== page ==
Although all of this applies really just at zone centre where the electron mass is negative when the electron acquires some momentum its mass becomes positive and it changes direction - that's one way of looking at Bloch Oscillations. Your analogy of the river of with the bubble implies a net flow of negative charge in a p-type semiconductor towards a negative electrode and that is not the case. However, no analogy is perfect and the bottom line is that I'm OK with leaving your description in - because it does bring out the point about the electrons and holes in the valence band moving in the same direction at least at zone centre.
By the way, I have also worked on Quantum Cascade lasers - give my regards to Frederico - let him know I've moved from Scotland to Australia. — Preceding unsigned comment added by Ironside@elec.gla.ac.uk (talk • contribs) 06:51, 9 December 2014 (UTC)
- Oh cool! I edited the text to hopefully make it clearer in the future. I agree with everything you say. I will say hi to Federico from you. Thanks again, --Steve (talk) 13:33, 9 December 2014 (UTC)
The page on Group Velocity
I made the edit on the page on Group Velocity yesterday. . Thank you for cleaning up what I wrote! I do have one thing to say, which is that the modulus of the wave packet remaining constant doesn't really mean anything, does it? The actual wave is the real part of the exponential, and at a given space time point, the vibration of the system has a value which is somewhere intermediate between that on the wave packet envelope, because of the vibration within it. That vibration is given by the vibration moving at the phase velocity within the wave packet, in the first order approximation. Thanks,
- Oh, you're right. It's obvious to me how to interpret the absolute value, but it would not be obvious to readers. I just edited to rephrase. Is it better now? I'm sorry that I reverted that aspect of your edit, I didn't realize what the problem was. :-D --Steve (talk) 18:58, 18 February 2015 (UTC)
Now it seems exactly how I had wanted to put it. You wrote it much better than how I tried conveying the same thing. Thanks a lot!
And how would you interpret the absolute value?
The way you put it now just seems the easiest way to understand group velocity, to me.
- Thank you!!
- Normally when you have waves represented as complex numbers, the absolute value squared of the wave is related to its power. (That is a bit vague; the details depend on the type of wave I think.) Also, I was just imagining File:Wave_packet.svg with the absolute value being "obviously" (in my head) equal to the envelope. :-P --Steve (talk) 19:49, 18 February 2015 (UTC)
So you meant the energy travels at the group velocity and so the power of the wave is constant in time? I don't really recall how the power propagates for a general system, but I'm sure what you said makes sense, and it can be shown that the energy is transmitted at the group velocity, assuming of course that there is no distortion. Anyway, i feel it is best the way it's written now, for the understanding of how the group velocity emerges in conjunction with the phase velocity.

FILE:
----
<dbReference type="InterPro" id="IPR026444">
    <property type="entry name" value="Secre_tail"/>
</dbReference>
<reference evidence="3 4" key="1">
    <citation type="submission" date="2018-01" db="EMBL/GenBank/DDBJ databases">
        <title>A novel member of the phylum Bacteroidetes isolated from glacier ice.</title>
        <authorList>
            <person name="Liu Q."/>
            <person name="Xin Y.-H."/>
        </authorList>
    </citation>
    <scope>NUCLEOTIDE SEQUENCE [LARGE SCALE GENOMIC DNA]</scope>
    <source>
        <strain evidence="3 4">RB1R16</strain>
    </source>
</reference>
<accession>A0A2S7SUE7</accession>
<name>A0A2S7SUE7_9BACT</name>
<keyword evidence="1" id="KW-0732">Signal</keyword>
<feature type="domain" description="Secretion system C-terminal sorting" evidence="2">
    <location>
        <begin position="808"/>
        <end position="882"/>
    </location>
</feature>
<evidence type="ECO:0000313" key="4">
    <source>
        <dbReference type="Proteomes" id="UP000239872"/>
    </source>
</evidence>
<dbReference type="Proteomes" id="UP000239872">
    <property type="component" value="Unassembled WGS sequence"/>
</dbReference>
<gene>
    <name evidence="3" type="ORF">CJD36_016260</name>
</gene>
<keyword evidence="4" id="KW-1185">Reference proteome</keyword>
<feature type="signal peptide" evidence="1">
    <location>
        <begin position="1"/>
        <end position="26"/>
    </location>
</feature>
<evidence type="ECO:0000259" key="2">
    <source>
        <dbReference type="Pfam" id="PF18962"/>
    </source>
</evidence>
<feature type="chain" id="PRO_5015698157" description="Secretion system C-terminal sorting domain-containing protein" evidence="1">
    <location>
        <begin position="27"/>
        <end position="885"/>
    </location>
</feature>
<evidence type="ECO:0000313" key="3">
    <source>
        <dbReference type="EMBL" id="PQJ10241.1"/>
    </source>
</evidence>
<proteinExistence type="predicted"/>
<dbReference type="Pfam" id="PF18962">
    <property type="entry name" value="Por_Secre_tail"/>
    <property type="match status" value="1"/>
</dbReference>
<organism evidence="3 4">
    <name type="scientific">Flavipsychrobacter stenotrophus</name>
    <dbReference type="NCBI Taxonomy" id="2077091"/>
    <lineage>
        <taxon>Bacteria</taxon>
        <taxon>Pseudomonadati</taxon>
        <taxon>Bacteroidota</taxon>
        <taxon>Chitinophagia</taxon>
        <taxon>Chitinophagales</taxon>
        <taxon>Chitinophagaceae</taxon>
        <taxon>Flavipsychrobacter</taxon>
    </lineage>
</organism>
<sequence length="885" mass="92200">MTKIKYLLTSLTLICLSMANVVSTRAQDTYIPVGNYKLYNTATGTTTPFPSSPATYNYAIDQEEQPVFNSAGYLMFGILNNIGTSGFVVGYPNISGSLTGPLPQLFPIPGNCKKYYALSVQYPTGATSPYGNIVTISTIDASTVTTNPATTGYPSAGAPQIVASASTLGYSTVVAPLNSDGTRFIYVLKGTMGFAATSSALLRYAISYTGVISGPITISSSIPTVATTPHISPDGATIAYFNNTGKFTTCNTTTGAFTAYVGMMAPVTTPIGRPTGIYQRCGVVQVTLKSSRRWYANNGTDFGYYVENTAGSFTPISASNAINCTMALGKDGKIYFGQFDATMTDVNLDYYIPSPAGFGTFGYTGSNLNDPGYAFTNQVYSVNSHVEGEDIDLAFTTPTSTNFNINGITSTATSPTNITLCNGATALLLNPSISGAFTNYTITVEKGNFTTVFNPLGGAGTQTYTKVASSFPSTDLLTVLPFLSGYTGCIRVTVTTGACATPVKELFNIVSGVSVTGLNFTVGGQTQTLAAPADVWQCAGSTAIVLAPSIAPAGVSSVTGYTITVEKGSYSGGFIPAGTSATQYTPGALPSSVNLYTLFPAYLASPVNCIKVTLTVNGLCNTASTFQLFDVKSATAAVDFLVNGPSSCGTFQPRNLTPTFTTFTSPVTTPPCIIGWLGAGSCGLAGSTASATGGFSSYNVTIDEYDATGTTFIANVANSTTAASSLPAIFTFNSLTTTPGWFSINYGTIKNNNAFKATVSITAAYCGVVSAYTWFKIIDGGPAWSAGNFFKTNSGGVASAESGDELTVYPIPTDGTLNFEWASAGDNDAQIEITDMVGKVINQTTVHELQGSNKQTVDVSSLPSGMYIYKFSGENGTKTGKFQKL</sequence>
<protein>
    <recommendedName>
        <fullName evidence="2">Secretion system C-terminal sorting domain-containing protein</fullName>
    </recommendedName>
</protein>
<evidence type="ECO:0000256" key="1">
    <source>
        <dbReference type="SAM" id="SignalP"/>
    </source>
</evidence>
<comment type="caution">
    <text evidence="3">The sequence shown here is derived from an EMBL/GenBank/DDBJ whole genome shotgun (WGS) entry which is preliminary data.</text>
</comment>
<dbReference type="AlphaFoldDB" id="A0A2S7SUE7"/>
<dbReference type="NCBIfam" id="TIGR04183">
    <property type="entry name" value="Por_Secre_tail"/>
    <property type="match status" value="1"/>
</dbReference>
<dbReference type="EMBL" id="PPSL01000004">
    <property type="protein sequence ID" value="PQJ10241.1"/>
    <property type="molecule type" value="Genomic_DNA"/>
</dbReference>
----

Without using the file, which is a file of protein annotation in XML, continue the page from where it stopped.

- For example, in a wave on a string / spring, there is potential energy and kinetic energy, and energy converts back and forth between them as the wave oscillates. So the wave "passes through zero", but the energy is still there. You don't need to do a time-average in that example.
- Energy usually travels at the group velocity, but not always ... after all, there are examples where group velocity is faster than the speed of light :-P --Steve (talk) 20:19, 18 February 2015 (UTC)
Sorry I made an edit just now in the previous comment. I think it is an interesting exercise to check that the power actually gets transmitted at the group velocity for normal systems, and I have not done that exercise yet. Aritrop (talk) 20:22, 18 February 2015 (UTC)
- If (1) the energy is around the location where the wavepacket is, (2) The wavepacket moves at the group velocity, then therefore (3) The energy must travel at the group velocity.
- I think the weird examples that I just mentioned where group velocity is faster than light involve very lossy waves, so the wave is rapidly shrinking everywhere and it's hard to guess how the energy is flowing. --Steve (talk) 20:38, 18 February 2015 (UTC)
- I don't know what you mean by "quack". I think the group velocity article has definitely improved as a result of your efforts, so thanks again for that. --Steve (talk) 01:45, 21 February 2015 (UTC)
Well, I was looking through the criteria that Warren Siegel gives for identifying quacks, and I was curious if the grandiose way in which I made my first edit did portray some of those characteristics. I'm assuming you're fairly familiar with the conspiracy theory mongering paranoid delusional section of mankind that says and does crazy things. If this sounds crazy and irritating, don't bother to reply, because it's probably all that. Aritrop (talk) 03:22, 21 February 2015 (UTC)